Tough Traveling: Named, Famous, or Sentient Weapons
The Thursday feature “Tough Traveling” is the brainchild of Nathan ofReview Barn, who has come up with the excellent idea of making a new list each week based on the most common tropes in fantasy, as seen in The Tough Guide to Fantasyland by Diana Wynn Jones. Nathan has invited anyone who is interested to come play along, so be sure to check out the first link for more information.
This week’s tour topic is: Named Weapons
Surprise! This is not from the Tough Guide but fits the spirit of it well. So let us say for this topic the weapon either needs to be A. Named, B. Famous, or C. Sentient.
Today’s Tough Traveling is a little different as we’re straying a bit from the themes in the book. My thanks to Nathan for picking one of my ideas for this week! I hope folks will have a fun time with this one, and won’t find it too challenging. After all, to quote a famous bastard, “All the best swords have names, you know.”
Dragon’s Child by M.K. Hume
EXCALIBUR!!! Because the featured weapon can be either a) Named, b) Famous, or c) Sentient, there are a lot of contenders to choose from. The challenge for me was to narrow it down but also get some variety at the same time, but I could not pass up this legendary sword. It’s hard to get more famous than Excalibur. I’ve read quite a few Arthurian fantasies, but I decided to use the first of M.K. Hume’s King Arthur Trilogy, which tells the story of the myth using a more historical eye.
Bloodsounder’s Arc by Jeff Salyards
Like Salyards said in an interview, medieval flails are just damn cool. While a lot of weapons in fantasy are either holy or magical, “Bloodsounder” is actually the name of the cursed and unholy flail that Captain Killcoin wields in this series, A flail can also be as dangerous to the user as to the opponent, which is quite appropriate given the nature of the curse.
Damoren by Seth Skorkowsky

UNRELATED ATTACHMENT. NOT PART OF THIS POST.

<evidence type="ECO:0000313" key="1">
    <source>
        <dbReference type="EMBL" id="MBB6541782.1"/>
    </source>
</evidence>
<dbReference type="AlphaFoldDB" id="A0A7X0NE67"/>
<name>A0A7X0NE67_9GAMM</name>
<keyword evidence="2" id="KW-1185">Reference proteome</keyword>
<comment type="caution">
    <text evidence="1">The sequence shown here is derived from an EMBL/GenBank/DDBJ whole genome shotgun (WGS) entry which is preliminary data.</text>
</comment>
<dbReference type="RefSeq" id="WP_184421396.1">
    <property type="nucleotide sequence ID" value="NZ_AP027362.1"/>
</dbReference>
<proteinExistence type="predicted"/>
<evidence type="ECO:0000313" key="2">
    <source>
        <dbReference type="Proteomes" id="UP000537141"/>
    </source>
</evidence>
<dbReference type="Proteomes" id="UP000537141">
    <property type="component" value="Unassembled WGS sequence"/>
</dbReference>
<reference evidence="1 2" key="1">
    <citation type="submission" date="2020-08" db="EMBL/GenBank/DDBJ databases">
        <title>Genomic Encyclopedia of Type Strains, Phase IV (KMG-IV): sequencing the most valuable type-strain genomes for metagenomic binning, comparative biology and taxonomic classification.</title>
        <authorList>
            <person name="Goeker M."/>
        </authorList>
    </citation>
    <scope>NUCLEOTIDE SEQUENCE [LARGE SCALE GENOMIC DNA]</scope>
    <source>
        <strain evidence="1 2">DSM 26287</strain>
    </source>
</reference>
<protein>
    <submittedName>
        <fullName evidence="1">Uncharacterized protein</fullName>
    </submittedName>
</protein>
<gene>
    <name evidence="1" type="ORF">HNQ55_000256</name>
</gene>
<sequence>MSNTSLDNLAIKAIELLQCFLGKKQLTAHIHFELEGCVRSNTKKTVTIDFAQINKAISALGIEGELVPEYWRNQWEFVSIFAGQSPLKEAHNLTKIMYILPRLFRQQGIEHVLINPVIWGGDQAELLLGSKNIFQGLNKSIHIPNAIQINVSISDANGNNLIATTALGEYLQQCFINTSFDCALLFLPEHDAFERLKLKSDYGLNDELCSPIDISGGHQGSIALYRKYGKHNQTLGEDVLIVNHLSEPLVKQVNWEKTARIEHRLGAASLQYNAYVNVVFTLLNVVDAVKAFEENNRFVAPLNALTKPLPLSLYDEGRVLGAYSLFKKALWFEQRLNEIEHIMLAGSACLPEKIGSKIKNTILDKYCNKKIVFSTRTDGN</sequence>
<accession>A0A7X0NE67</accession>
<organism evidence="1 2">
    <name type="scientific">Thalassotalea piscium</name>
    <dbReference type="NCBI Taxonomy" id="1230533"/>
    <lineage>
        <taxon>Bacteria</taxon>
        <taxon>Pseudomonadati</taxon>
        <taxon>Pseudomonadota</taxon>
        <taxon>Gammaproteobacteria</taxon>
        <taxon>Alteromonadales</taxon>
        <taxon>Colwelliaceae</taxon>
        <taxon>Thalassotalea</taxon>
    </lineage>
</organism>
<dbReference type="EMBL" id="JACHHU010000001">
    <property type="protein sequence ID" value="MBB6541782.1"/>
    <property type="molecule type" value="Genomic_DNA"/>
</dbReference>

Knights in a secret society called the Valducans wield sentient weapons in the world of this book. No one knows how these holy weapons came to be, the love a wielder feels for his or her weapon can become a deep bond, one that is even more powerful than any attachment to another human being. Even though the weapons are unmoving and unspeaking, the wielder is aware that their weapons are alive and speaking to their souls. In case you’re wondering, in this book Dämoren is a wicked cool gunblade — a magical revolver with a bayonet attached.
Fortune’s Pawn by Rachel Bach
You gotta love Devi Morris, the protagonist of this series. She’s kick ass, in-your-face, loves herself some good action, and names her guns as well as her plasma blade. Sasha, Mia and Phoebe make plenty of appearances as Devi takes the fight to pirates, mercenaries and aliens in this rollicking space adventure. Devi loves her weapons like they’re her children, and same goes for her suit of combat armor which she’s dubbed the Lady Gray.
The Palace Job by Patrick Weekes
The Palace Job features a magical sentient warhammer that also talks! So um, when was the last time you read a heist book in which one of the crew is a talking weapon? Wielded by a death priestess, the warhammer also reveals later on in the story that he used to be a king, which explains some things about his nature.
Magic Bites by Ilona Andrews
It never occurred to me before, but named and magical weapons are actually pretty common in urban fantasy too. Slayer is Kate Daniels’ saber which kills undead by releasing secretions that liquefy their flesh before absorbing it as food. We find out that Slayer has to be fed at least once a month or the weapon will become brittle and break. When no undead are on hand, Kate makes a mixture by grinding flour, metal shavings, shells, bonemeal and chalk into a fine dust before adding water and immersing the blade into the mush.